IDLES are the band of the moment in the U.K., where their explosive and powerful music has become one of the soundtracks to a nation in flux. The Bristol-based quintet have reinvented rock, making it feel urgent again and adding a level of sensitivity and necessary self-questioning. IDLES are embracing empathy and mindfulness to find a new 21st century way to behave. A long way from the Trump-rock of the dinosaurs.

It sounds like heavy stuff, but the band’s gigs are joyous affairs, and their albums are life-affirming. Their second album, Joy As An Act Of Resistance, was a big-selling, defining album in the U.K. in 2019. Their new album, Ultra Mono, is their best yet. The production by Nick Launay has honed their sound down to perfection and edited their maelstrom into a defined clarity. Their current direction now leaves space for a new dynamic in the music and lyrics that perfectly capture the claustrophobia of a very confused U.K.

Read more: 22 women who were inspiring the scene since the 2000s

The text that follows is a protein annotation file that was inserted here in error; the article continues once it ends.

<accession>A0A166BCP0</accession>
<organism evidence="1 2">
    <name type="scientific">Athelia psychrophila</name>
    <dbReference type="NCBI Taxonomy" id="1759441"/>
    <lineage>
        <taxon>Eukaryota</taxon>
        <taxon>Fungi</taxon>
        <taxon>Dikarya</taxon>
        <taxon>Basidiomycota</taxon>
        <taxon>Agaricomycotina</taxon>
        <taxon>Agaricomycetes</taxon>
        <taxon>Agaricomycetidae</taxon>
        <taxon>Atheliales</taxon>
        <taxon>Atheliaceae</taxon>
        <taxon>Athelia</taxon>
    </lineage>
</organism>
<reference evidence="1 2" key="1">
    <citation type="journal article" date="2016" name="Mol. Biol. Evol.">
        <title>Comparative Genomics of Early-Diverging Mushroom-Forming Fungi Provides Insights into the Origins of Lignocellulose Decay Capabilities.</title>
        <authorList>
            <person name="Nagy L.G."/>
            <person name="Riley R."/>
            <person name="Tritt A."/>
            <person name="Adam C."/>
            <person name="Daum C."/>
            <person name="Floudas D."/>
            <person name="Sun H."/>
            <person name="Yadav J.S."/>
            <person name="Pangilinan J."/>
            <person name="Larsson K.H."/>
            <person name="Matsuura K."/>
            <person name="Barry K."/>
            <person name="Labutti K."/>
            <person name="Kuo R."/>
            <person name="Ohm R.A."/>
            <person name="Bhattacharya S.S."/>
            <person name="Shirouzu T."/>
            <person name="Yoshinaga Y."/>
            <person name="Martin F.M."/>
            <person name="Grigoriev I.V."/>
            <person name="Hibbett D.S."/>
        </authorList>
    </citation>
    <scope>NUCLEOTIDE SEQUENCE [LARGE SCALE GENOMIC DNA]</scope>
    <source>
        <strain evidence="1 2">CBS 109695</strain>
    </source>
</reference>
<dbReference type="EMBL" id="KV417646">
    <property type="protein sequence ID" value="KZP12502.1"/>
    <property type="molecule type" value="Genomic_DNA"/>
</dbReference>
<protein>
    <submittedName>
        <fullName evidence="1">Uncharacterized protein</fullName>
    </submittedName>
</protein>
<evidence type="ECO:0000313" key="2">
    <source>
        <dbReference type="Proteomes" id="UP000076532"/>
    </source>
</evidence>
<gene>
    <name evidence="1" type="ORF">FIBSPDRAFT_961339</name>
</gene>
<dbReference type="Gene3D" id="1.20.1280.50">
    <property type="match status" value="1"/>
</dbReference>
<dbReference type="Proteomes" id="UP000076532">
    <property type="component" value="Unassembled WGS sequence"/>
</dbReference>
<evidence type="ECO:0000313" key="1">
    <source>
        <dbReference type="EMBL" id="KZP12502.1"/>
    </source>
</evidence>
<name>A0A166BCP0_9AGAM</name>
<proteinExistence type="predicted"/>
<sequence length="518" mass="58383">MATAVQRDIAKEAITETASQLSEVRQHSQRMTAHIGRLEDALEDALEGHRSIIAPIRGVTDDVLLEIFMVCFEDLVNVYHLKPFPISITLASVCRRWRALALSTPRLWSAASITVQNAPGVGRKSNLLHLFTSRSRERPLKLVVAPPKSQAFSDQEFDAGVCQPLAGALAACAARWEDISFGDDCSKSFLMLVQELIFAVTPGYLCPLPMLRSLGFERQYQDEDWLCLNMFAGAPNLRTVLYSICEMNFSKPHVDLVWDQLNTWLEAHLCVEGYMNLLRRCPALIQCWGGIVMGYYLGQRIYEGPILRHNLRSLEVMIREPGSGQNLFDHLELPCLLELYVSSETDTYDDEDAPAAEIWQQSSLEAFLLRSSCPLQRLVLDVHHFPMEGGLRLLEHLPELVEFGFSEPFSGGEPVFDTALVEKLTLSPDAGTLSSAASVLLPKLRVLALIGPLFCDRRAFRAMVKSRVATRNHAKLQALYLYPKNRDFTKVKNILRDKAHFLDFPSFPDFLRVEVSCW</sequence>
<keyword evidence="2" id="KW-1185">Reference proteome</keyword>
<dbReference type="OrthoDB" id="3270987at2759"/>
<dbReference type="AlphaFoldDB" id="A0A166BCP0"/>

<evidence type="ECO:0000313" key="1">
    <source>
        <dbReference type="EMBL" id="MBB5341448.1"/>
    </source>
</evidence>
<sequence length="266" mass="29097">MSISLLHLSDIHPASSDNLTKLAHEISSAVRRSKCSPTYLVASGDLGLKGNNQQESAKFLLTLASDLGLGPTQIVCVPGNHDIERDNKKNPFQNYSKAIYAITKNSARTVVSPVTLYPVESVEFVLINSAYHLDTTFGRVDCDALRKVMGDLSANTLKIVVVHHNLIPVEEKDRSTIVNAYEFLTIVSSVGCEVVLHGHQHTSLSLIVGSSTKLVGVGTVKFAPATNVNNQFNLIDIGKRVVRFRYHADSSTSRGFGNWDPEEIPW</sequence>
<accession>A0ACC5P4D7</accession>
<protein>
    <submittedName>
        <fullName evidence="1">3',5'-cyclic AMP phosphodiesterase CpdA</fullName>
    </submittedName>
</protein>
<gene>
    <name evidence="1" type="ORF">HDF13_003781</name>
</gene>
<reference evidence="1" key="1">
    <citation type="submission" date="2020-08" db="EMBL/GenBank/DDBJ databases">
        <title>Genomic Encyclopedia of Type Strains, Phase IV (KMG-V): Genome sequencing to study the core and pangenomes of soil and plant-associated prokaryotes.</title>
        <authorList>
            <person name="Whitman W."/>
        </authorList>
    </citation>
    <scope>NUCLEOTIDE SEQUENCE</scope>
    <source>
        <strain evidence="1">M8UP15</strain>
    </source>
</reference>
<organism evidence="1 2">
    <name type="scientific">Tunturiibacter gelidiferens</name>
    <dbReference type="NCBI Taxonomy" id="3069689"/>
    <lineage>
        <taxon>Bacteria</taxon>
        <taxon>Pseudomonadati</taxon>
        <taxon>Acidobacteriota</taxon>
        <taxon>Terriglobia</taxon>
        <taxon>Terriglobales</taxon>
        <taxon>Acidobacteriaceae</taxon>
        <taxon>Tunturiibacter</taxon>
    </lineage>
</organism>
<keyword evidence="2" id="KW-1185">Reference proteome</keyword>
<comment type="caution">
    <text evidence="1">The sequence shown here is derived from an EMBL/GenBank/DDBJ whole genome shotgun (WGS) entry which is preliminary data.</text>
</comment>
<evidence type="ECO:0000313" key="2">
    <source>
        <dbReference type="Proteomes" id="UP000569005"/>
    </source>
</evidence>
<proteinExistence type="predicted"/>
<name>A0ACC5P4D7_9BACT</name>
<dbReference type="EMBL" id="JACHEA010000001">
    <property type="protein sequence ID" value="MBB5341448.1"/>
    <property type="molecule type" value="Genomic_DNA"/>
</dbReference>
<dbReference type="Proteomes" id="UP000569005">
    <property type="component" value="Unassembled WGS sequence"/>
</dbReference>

Unfortunately, sticking your neck out like this invites the brickbats. IDLES have attracted some criticism that reminds old-school punk rockers (like your author) of the ridiculous expectation Joe Strummer and the Clash eventually buckled under. Today however, we’re celebrating the rare moment when a band this thrilling and inventive are actually one of the biggest bands in the U.K. 

John Robb spoke with IDLES guitarist Mark Bowen about the band’s new music, as well as discussing progress—and transparency—for the future.

The new album sounds great. Nick Launay really captured the sound in a concise, powerful and explosive way.

MARK BOWEN: When we had mixed and mastered Joy, we were listening back to it. It had everything we wanted on it in a songwriting perspective, and the guitars sounded right. But we realized that something was slightly off. It was not quite the thing that we wanted. The sonic marker was not what we wanted. 

We talked about this at length, and we listened to other albums like Kanye West and Sunn O))). I was listening to Sleep, who I love, and we were wondering, “Why don’t we sound as big as those bands?” Everything was bigger. A lot came down to having too much going on and absorbing all the frequencies. Our music was too busy and detracting from the overall sound. So we decided to strip everything down. We wrote things around single parts and kept the drums simpler even though Jon [Beavis] is a great drummer. 

The lyrics are stripped down as well, reflecting the claustrophobia of Brexit Britain.